In the early days of the COVID-19 pandemic, Congress passed the Paycheck Protection Program (PPP), as part of the Coronavirus Aid, Relief, and Economic Security Act (CARES Act), to make loans to employers to keep workers employed during the pandemic (and to pay “other eligible expenses”). Most of the loan money could be forgiven, meaning that repayment was not required, if at least 60 % of the proceeds were spent on payroll. In “How the Paycheck Protection Program went from good intentions to a huge free-for-all,” NPR discussed massive fraud in the PPP program.
An early analysis in 2021, “Distribution of Paycheck Protection Program Loans to Healthcare Organizations in 2020,” found that nursing and residential care facilities received 25,172 PPP loans (5.6% of all PPP loans nationwide), for a total of $10,480,082,180 (18% of all PPP loans nationwide).
A new study analyzes 1,807 nursing facilities that received PPP loans, with a median loan of $664,349 (and a range of $407,000 to $1,058,300). Using a median cost of a CNA as $30,290 annually and $14.56 hourly, the study calculates that facilities would have been able to pay for “43,956 additional CNA hours with the loan that they received” (or “17,153 additional RN hours”). However, it finds that 12 weeks after receiving a PPP loan, facilities actually increased the hours of certified nurse aide (CNA) time by only 26.19 hours per week (slightly more than one hour per day) and licensed practical nurse time by only 6.67 hours per week (slightly more than a quarter of an hour per day). Registered nurse hours were not significantly affected by PPP loans.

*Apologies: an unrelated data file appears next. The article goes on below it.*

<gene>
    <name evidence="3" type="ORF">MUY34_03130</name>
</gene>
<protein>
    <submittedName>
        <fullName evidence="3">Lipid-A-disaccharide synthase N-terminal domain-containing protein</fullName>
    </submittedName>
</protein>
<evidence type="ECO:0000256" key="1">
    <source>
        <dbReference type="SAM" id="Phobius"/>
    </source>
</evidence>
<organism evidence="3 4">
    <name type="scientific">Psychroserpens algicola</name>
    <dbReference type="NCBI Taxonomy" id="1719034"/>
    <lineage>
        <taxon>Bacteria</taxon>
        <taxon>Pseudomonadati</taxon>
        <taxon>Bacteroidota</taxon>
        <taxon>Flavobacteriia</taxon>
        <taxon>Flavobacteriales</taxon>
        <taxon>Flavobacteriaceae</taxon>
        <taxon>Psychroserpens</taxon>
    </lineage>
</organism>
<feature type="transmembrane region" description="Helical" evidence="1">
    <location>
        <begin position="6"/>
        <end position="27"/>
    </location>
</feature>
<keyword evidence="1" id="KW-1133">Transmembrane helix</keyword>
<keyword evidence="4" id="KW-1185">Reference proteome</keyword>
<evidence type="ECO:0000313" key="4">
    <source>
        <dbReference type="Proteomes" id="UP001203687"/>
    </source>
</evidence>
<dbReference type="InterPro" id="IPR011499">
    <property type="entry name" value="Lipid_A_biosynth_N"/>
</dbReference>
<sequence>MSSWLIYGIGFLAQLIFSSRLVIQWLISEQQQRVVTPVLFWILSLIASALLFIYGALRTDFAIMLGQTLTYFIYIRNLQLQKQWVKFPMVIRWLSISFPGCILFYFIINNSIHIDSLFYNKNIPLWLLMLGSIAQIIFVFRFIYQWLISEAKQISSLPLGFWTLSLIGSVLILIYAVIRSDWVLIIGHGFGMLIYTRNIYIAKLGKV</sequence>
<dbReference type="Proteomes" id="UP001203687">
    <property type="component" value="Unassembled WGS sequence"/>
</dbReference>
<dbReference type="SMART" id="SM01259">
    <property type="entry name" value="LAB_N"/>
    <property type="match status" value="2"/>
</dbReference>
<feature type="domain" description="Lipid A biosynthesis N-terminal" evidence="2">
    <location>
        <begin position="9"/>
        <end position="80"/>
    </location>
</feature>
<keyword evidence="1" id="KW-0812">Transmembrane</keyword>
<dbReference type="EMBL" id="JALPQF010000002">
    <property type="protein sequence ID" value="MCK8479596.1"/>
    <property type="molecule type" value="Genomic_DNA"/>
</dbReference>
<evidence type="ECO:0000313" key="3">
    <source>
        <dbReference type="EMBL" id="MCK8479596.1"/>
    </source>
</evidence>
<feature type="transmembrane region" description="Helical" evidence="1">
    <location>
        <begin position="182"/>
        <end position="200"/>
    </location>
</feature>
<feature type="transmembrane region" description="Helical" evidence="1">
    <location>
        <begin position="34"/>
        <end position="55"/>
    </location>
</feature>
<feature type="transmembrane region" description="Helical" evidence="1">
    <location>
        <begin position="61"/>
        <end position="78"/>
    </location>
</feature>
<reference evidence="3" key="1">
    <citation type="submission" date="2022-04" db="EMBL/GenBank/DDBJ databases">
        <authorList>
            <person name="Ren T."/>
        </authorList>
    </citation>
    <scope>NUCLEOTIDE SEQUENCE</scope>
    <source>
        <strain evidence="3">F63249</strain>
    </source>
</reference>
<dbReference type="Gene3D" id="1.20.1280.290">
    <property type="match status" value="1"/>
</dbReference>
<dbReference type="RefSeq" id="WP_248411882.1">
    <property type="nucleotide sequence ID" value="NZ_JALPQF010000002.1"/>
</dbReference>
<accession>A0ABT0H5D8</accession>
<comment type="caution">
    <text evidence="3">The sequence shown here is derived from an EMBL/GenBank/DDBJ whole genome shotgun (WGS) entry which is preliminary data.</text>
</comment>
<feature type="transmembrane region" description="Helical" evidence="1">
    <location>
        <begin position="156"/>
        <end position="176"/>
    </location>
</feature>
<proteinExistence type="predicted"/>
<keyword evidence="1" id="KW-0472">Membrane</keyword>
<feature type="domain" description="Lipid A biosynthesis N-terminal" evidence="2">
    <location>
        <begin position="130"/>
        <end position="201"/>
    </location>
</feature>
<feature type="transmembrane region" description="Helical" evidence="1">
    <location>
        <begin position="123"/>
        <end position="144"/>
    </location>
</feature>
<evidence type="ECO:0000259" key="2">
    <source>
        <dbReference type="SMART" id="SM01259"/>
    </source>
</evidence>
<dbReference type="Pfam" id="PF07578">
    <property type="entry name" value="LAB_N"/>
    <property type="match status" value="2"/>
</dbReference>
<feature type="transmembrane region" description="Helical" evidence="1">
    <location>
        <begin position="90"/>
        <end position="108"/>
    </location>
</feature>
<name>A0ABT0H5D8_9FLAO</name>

Nursing home staffing levels increased in only minimal ways after nursing facilities received hundreds of thousands of dollars in PPP funds. Where did the rest of the PPP money go? How did facilities spend the bulk of the $10.5 billion that they received in PPP funds?
The study reinforces two essential points. First, nursing facilities must be held fully accountable for all funding they receive, whether Medicare or Medicaid reimbursement or PPP dollars or any other “bonus” or “quality” payments. Second, facilities should not receive additional public funding unless it is accompanied by stringent accountability and enforcement measures. Residents, staff, families, and taxpayers deserve no less.
August 3, 2023 – T. Edelman